To identify constructs and items that were more associated with CHVs than non-CHVs the framework was assessed to identify constructs and assessment items demonstrating the responses among volunteers that were significantly different from non-volunteers. This was done by presenting the descriptions of the 8 volunteer motives contained in the tool being tested, to the 1062 respondents, half of whom were non-CHVs, by self administered structured statements. The assessment items explored responses to statements designed to assess motives for volunteering, under the 8 constructs. The participants were to express the degree to which they agreed or disagreed with the assessment items as stated, concerning reasons why people volunteer, based on a Likert scale of 1 to 5.

We used cluster analysis to determine association between the constructs and assessment items statistically significantly more with volunteers than with non-volunteers. We clustered the responses into agree (4, 5), undecided (3) and disagree (1, 2) and cross tabulated against the proportions among volunteers and non-volunteers. We compared the proportions in the different clusters for each of the constructs and assessment items. The significance of difference in proportions between the 2 groups was assessed by a chi-square statistic (χ2), degrees of freedom (df) and significance values (p). This was used to examine the relationship between constructs and assessment items and volunteer status. The constructs and assessment items that showed statistically different scores between volunteers and non-volunteers, were considered suitable for inclusion in the final volunteer assessment framework. A p value<0.05 was considered statistically significant.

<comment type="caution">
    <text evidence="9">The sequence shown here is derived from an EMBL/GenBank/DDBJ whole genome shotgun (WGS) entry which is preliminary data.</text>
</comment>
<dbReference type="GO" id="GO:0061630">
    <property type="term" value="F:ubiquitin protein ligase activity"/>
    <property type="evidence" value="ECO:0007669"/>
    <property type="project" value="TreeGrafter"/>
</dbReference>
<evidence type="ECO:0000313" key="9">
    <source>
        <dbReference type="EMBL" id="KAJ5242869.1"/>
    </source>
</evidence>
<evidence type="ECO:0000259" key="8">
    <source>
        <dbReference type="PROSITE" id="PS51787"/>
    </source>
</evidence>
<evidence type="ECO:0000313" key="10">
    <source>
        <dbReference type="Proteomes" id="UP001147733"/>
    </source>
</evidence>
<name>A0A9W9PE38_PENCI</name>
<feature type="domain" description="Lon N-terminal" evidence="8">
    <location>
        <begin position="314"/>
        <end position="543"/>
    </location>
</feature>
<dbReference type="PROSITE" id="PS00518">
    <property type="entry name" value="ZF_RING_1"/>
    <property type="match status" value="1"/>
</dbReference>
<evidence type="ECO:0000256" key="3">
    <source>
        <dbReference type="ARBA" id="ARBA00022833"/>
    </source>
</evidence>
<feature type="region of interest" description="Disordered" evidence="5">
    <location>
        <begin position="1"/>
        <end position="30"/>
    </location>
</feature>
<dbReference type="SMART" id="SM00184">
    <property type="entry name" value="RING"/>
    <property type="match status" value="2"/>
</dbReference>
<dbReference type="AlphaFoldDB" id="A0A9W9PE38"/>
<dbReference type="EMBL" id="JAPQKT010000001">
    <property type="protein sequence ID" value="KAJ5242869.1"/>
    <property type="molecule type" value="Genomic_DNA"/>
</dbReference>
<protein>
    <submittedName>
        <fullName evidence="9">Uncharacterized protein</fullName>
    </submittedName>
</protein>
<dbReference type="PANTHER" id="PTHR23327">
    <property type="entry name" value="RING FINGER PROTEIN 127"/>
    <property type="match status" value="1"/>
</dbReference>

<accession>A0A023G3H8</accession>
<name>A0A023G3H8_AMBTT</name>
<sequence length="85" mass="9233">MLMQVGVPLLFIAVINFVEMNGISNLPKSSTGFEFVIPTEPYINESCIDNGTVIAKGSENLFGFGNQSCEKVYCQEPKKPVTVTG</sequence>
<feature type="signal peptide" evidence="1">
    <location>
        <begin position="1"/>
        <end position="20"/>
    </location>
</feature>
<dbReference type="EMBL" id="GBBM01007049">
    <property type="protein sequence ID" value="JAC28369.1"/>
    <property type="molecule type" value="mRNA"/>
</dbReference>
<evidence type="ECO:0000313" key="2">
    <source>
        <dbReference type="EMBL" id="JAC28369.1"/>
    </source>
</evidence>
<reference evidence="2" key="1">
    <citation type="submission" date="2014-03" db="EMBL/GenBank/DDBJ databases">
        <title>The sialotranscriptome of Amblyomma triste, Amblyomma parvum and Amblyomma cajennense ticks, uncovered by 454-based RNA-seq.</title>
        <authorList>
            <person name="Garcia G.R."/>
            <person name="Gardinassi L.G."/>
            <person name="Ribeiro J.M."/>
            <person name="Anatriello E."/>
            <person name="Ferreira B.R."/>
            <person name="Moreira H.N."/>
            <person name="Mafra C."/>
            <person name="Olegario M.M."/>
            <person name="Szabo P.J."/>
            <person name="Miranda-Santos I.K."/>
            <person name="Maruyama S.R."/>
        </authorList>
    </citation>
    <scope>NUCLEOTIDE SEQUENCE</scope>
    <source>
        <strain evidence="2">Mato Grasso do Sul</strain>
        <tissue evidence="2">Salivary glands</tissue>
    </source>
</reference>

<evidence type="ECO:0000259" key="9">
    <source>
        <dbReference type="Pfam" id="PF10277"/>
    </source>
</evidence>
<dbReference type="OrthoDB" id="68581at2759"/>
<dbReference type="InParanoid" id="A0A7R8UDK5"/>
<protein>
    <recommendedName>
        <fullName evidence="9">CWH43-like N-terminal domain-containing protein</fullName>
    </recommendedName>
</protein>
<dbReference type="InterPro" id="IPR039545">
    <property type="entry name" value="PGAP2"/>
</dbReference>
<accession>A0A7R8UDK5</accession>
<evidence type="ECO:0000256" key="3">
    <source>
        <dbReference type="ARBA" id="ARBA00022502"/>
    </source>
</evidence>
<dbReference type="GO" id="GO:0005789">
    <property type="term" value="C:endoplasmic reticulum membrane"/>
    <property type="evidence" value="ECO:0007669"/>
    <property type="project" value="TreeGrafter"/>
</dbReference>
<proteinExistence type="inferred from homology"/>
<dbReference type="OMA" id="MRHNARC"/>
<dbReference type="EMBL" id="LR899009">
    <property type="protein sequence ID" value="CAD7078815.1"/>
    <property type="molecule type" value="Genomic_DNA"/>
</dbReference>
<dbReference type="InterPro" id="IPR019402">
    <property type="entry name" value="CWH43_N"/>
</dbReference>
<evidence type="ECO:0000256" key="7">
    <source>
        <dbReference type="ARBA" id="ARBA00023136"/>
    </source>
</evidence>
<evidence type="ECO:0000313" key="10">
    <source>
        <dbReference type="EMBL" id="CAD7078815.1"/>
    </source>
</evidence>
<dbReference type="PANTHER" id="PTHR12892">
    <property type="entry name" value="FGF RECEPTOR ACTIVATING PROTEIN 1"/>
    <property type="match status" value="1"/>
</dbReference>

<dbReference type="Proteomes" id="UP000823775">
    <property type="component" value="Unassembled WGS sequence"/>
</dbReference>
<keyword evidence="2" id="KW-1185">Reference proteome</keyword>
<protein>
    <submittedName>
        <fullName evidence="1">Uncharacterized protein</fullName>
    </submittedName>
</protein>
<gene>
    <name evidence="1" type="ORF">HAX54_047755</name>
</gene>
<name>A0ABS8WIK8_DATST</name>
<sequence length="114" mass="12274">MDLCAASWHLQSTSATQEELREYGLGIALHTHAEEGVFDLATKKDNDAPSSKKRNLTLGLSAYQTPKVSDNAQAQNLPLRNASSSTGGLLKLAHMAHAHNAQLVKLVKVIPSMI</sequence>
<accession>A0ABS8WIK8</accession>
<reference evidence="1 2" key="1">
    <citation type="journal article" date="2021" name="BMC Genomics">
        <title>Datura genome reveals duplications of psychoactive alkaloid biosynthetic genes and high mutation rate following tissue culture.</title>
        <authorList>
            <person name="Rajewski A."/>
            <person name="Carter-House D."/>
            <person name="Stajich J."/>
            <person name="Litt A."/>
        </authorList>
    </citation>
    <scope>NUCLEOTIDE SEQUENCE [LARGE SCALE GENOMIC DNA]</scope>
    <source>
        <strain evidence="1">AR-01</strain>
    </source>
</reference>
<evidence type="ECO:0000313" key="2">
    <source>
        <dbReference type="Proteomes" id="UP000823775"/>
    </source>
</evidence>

We obtained ethical approval from the Great Lakes University of Kisumu ethical review board.


From literature: Motivation has been examined from psychosocial,16 need-based,17 intrinsic factors,18 social identity,19 value-based,20 and self concept-based.21 Key concepts described by other researchers include concepts from the social exchange,22 functional approach23 and role identity24 theories. Applying the theories to better understand why volunteering is good for everyone.25 People continue to volunteer to the extent that their experiences fulfill their relevant motives.26,27

Social exchange theory was developed by Kohlberg.2,28,29 It underpins the motive of material gain, such as remuneration, as a basis for volunteering, people volunteer according to perceived reward, balancing contributions and rewards. Similar motives have been described as extrinsic motivation.30,31

Functional theory: Clary and Snyder32 defined functional analysis as being “concerned with the reasons and purposes that underlie and generate psychological phenomena served by people’s beliefs and their actions”. The main premise is that while different people can perform the same actions, the actions serve different psychological functions for different individuals.31,33,34 Clary and Snyder32 found that individuals who reported greater satisfaction also expressed stronger intentions to continue volunteering. Indeed, satisfaction was shown to correlate with time spent volunteering and longevity of service.35 Material motives include rewards such as strengthening one’s résumé, and developing one’s career, Morrow-Howell and Mui.36